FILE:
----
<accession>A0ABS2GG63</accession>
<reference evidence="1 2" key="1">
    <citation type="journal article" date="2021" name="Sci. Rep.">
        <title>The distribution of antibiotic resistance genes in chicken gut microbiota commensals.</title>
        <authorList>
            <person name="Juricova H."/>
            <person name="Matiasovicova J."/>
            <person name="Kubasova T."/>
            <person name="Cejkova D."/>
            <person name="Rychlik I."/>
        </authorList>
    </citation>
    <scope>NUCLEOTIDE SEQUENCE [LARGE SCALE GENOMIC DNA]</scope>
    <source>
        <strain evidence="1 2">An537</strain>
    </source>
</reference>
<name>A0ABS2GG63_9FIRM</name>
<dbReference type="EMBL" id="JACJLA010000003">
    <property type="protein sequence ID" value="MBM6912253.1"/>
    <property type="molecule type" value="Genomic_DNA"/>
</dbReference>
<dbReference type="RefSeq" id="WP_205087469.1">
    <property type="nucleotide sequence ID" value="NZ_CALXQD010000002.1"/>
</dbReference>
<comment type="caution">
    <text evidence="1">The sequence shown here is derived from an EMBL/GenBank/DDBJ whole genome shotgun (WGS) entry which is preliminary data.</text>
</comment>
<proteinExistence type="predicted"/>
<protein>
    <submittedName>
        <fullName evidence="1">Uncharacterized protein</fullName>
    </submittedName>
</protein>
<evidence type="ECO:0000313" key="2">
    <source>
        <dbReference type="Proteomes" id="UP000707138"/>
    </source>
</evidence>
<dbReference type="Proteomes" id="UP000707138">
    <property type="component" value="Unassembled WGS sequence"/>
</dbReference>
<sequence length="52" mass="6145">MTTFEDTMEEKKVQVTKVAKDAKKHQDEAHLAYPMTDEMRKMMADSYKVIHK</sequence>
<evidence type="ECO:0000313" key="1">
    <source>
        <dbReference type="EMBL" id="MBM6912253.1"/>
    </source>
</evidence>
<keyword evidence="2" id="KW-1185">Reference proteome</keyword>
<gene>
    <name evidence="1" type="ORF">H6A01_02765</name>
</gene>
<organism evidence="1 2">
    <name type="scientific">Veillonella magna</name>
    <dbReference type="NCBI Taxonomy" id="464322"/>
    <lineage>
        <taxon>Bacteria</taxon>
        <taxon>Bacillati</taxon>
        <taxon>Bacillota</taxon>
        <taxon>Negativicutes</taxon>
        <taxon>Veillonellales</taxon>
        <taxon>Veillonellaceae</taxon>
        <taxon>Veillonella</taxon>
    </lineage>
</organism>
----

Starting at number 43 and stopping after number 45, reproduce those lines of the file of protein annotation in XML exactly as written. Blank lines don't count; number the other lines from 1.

<sequence length="52" mass="6145">MTTFEDTMEEKKVQVTKVAKDAKKHQDEAHLAYPMTDEMRKMMADSYKVIHK</sequence>
<evidence type="ECO:0000313" key="1">
    <source>